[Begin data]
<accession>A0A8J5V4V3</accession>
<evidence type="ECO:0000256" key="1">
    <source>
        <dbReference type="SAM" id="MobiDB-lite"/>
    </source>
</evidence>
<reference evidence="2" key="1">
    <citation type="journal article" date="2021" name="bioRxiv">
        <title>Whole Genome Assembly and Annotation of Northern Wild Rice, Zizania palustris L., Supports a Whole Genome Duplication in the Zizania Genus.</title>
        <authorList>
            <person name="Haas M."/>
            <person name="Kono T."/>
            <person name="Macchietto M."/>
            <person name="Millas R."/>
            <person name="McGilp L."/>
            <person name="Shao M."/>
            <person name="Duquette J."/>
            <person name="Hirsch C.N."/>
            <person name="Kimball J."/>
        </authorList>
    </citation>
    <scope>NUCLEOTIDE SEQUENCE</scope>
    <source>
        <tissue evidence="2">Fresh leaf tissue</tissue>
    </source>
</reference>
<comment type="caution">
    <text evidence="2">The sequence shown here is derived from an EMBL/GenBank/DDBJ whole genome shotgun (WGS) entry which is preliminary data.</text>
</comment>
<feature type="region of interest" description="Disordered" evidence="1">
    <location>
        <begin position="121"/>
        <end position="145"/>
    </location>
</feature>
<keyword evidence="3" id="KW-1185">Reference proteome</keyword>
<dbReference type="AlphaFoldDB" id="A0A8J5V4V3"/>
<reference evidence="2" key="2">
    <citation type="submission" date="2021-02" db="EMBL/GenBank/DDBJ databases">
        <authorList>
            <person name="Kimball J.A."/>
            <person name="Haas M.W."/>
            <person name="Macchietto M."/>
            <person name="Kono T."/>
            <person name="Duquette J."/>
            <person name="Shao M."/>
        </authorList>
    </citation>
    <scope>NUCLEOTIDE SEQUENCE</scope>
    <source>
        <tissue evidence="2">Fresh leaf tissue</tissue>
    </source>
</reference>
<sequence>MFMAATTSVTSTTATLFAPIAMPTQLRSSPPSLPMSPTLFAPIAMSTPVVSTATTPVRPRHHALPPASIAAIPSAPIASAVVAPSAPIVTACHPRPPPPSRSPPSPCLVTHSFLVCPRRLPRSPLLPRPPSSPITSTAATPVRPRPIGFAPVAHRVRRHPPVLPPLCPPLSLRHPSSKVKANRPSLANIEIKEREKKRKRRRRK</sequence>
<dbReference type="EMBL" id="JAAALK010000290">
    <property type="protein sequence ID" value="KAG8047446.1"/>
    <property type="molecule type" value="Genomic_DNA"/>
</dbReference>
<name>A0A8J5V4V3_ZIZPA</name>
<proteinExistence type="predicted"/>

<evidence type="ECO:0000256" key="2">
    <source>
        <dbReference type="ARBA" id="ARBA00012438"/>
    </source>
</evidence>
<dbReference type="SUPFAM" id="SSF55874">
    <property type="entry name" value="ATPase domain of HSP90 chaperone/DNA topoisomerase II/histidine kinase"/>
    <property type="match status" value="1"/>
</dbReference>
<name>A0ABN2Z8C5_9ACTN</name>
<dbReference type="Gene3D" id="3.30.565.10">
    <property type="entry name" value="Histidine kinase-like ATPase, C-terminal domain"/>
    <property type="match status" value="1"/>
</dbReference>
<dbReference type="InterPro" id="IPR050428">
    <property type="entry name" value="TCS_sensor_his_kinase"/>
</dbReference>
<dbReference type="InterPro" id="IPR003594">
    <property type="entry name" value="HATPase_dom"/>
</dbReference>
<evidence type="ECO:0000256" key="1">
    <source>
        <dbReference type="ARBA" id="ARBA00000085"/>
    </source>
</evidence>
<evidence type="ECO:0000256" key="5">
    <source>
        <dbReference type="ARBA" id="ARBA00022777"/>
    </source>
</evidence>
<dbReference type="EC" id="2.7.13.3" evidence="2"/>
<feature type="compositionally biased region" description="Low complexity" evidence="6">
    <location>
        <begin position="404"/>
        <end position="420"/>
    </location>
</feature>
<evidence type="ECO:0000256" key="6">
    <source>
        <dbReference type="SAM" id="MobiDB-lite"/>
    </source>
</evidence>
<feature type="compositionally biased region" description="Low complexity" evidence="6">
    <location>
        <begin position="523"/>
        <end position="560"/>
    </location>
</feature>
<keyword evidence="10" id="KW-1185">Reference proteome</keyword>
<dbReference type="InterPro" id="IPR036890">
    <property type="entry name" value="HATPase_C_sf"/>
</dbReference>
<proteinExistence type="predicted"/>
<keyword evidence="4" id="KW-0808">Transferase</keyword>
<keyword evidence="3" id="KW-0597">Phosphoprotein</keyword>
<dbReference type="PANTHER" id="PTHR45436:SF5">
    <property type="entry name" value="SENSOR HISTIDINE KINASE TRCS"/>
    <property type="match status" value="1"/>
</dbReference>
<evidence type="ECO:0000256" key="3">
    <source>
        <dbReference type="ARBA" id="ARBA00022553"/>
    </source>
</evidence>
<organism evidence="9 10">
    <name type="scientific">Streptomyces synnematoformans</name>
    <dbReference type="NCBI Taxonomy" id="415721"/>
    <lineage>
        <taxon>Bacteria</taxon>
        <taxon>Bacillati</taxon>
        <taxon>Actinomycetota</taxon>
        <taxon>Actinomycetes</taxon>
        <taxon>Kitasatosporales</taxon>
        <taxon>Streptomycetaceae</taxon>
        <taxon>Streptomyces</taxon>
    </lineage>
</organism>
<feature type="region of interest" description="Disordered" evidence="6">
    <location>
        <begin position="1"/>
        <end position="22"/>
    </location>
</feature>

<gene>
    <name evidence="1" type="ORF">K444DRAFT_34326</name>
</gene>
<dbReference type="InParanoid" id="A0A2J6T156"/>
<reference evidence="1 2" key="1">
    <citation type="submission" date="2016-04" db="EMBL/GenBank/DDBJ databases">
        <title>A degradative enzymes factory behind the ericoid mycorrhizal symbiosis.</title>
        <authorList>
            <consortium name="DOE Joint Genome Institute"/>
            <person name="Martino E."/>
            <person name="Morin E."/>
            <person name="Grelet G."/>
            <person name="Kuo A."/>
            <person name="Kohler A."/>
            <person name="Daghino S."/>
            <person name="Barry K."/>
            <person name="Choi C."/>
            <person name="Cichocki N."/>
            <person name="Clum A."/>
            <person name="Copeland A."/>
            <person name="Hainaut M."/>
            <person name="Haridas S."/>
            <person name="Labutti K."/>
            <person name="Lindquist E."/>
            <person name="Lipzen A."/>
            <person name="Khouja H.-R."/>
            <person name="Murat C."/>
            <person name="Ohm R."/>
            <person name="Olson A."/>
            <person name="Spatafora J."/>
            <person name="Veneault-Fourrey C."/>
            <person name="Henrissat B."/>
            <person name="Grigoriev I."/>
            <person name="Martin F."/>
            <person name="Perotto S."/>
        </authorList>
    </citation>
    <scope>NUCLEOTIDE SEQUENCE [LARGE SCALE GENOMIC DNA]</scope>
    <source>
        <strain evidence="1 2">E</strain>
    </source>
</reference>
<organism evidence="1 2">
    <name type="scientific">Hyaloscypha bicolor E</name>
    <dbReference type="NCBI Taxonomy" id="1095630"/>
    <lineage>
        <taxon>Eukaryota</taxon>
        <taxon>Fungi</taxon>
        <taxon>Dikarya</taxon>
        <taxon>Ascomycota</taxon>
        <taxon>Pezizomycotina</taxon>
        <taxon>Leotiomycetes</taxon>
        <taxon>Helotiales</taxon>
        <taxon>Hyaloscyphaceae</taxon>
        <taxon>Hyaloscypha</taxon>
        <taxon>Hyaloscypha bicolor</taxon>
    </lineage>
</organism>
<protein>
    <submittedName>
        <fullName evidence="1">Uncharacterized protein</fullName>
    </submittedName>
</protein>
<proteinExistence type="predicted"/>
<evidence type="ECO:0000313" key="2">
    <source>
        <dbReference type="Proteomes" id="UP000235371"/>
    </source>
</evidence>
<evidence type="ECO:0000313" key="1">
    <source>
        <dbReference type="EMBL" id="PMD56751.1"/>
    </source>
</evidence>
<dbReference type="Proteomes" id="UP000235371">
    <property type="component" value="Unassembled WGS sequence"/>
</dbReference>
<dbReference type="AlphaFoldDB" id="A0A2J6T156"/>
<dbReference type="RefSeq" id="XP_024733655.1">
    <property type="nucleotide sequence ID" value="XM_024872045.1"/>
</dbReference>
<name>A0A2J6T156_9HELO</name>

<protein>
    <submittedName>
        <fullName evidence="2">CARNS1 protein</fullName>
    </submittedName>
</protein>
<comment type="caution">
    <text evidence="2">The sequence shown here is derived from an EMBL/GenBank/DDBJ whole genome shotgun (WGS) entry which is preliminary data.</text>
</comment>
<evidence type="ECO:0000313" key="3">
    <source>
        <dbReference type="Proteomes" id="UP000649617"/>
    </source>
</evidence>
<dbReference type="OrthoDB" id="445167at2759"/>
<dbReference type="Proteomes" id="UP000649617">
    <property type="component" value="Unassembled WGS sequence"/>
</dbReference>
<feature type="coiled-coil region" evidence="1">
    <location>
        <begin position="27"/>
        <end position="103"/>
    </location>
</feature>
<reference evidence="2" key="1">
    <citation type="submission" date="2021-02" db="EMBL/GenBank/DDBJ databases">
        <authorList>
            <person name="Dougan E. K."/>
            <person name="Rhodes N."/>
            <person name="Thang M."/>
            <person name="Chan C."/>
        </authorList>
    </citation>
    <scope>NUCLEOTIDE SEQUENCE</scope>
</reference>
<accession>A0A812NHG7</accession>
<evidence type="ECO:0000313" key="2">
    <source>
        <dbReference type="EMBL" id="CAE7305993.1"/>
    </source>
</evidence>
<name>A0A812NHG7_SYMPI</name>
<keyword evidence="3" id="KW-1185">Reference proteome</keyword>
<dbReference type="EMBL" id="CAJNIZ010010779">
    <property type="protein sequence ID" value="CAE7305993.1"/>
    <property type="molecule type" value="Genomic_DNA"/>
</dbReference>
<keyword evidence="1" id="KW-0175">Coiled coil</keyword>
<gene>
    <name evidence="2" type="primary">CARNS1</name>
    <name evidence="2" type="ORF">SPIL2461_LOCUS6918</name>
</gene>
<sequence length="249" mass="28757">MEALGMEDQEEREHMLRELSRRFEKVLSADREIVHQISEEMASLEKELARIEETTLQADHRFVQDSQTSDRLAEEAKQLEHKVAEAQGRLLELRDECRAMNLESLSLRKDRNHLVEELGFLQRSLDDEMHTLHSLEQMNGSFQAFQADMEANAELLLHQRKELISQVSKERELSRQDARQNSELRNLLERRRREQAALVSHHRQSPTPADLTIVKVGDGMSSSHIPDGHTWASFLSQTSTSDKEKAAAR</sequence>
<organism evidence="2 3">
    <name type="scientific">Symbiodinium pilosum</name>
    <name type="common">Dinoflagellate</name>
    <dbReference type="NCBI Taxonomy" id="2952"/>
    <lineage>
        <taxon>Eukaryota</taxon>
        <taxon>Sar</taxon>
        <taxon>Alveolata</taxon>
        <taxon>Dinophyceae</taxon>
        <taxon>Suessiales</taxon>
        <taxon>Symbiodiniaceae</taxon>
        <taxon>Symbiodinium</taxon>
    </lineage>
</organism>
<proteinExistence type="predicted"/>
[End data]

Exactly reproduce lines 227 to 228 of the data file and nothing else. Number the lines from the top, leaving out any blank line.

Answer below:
    <submittedName>
        <fullName evidence="2">CARNS1 protein</fullName>